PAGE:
When government cuts threaten isolated Stickle Island, locals get creative to preserve their way of life.
A community of longtime residents and “blowins” from the mainland living on a small, underdeveloped English Channel island find themselves in dire straits when Margaret Thatcher’s Tory government cuts funds for the ferry that connects them to mainland England. But after volatile aging hippie DC and innocent young farmhand Si Newman discover bales of marijuana washed up on the shore after a storm, DC’s teenage daughter, Petal, realizes that the island could be saved after all. Though hardly a veteran socialist, Petal suggests forming a co-op to sell the drugs to save the ferry—and Stickle. Things get complicated when Carter and Simp, two hardened drug dealers, show up from the mainland looking for their waylaid product and find themselves bargaining with an unruffled DC to reclaim their haul. When Carter's daughter, Amber, arrives to try to find out where DC is hiding the grass, she gets caught up with Dick Stick, Petal’s erstwhile boyfriend, driving Petal into Si’s eager arms. Soon the island is embroiled not only in a mammoth drug deal, but also the melodrama of teenage romance. This debut novel from Orchard, a 67-year-old London-based carpenter, shows both promise and clear signs of a first-time author testing his abilities: the plot and characters remain thin and underdeveloped, and hints of sharp social commentary and small-town satire never fully materialize. The conceit of remote islanders using marijuana to save their home from government cuts is potentially ingenious, but the government’s presence quickly fades from the novel, leaving in its wake the novel’s less-than-compelling romantic entanglements and larger-than-life mobsters.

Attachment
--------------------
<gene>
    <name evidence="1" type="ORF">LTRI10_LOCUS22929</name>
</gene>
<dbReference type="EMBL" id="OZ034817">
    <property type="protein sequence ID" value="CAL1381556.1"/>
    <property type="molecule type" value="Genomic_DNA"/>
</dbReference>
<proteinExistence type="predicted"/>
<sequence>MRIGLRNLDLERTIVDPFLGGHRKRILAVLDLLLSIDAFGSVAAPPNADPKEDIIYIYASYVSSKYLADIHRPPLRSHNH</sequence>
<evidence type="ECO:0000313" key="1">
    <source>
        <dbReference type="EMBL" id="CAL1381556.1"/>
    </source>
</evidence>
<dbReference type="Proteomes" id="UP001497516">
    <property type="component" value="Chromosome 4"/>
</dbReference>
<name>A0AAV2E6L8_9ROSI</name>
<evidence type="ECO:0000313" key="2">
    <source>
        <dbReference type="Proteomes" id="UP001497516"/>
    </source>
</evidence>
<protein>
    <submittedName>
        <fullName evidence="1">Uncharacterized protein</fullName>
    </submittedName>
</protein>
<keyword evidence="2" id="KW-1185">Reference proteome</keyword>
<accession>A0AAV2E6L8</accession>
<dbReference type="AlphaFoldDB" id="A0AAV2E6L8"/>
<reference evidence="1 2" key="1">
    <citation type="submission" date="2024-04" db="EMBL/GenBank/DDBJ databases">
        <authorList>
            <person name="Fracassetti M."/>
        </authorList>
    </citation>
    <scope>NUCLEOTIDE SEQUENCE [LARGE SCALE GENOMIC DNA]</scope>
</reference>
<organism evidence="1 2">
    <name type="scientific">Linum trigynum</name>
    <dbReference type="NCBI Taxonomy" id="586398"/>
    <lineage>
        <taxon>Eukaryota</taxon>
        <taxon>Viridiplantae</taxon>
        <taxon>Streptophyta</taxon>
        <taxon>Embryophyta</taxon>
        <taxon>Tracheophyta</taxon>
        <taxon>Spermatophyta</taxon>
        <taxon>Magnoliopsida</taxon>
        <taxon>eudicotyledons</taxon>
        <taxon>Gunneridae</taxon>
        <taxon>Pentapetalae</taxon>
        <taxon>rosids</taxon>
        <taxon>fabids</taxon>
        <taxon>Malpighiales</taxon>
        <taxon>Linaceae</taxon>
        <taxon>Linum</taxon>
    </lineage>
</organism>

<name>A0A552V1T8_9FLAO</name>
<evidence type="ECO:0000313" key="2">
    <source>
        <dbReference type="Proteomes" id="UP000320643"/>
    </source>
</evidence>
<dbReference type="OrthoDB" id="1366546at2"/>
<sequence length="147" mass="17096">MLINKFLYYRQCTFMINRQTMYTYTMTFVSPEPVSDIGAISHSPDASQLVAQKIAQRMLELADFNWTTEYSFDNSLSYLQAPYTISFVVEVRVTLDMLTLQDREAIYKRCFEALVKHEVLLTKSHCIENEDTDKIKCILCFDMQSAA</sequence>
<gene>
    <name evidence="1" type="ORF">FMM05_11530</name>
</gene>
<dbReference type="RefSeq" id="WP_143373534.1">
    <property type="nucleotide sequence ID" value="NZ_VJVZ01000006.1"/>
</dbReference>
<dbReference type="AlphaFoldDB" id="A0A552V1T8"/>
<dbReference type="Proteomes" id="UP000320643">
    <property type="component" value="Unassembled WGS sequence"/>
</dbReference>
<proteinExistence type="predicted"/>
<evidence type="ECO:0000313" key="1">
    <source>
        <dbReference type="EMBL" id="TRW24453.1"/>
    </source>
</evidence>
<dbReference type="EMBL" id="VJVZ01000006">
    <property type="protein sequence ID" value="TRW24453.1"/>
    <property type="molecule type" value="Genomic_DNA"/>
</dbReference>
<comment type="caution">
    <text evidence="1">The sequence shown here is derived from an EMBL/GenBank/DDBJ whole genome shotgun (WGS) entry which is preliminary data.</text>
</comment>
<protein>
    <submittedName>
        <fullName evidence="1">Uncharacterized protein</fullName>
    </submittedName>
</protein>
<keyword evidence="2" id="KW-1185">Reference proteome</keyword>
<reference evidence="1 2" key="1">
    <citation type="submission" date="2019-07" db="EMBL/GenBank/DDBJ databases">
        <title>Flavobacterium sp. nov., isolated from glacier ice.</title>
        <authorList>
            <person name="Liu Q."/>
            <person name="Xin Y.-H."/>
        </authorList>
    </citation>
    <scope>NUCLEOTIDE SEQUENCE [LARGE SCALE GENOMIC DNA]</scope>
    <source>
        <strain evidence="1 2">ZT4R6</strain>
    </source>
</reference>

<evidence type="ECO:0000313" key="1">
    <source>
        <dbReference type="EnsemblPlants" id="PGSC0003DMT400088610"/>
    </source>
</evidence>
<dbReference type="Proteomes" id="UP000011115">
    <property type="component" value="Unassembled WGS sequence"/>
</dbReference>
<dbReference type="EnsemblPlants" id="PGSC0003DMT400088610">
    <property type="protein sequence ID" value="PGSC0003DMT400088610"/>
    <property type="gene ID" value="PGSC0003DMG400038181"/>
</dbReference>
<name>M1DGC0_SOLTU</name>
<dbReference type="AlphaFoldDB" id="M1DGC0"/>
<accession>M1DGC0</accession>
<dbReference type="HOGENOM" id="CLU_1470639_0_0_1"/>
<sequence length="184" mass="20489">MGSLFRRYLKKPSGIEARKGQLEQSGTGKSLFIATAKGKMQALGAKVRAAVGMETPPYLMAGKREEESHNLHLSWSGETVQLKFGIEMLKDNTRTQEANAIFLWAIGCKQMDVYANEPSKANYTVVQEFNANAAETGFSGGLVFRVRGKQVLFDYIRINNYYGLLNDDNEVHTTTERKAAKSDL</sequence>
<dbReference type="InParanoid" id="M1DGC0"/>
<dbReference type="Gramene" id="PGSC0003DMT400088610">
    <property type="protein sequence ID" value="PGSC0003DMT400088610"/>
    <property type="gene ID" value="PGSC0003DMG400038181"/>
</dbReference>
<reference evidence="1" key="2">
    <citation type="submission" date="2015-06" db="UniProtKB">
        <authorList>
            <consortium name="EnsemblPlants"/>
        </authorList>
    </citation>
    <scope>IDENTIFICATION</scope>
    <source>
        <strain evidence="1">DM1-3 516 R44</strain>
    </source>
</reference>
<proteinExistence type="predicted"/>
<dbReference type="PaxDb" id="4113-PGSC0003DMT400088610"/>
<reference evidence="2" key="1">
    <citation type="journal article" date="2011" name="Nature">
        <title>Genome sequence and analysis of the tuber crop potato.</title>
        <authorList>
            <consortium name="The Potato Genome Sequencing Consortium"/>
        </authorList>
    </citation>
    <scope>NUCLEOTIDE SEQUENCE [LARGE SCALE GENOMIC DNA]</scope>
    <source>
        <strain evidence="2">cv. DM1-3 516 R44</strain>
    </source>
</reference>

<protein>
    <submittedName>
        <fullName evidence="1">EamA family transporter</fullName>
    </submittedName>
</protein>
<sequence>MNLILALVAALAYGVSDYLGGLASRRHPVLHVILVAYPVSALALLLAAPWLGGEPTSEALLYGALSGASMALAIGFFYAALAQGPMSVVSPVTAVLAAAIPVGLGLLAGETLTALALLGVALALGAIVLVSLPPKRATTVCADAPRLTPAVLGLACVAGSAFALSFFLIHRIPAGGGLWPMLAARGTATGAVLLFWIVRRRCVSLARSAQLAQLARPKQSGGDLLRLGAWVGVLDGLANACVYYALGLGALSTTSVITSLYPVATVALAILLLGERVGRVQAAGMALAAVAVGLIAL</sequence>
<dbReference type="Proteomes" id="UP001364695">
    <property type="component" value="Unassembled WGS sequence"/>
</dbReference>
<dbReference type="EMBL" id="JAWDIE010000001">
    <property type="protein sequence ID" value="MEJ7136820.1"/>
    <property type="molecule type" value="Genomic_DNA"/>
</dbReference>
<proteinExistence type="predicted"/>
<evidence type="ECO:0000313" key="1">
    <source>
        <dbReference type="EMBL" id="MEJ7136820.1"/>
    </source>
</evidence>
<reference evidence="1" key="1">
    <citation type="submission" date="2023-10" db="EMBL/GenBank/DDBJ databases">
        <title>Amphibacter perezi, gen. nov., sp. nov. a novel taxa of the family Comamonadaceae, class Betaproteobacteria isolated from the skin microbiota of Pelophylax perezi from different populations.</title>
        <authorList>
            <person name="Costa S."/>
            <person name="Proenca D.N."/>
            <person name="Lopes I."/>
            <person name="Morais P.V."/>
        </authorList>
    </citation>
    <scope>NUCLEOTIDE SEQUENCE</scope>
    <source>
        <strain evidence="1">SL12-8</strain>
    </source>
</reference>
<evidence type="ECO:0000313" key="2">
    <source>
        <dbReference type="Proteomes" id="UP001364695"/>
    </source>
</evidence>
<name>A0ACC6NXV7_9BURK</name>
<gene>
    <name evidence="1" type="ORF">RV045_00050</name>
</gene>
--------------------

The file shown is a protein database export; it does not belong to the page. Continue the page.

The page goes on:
An English social comedy that begins with promise but fails to develop into a fully satisfying novel.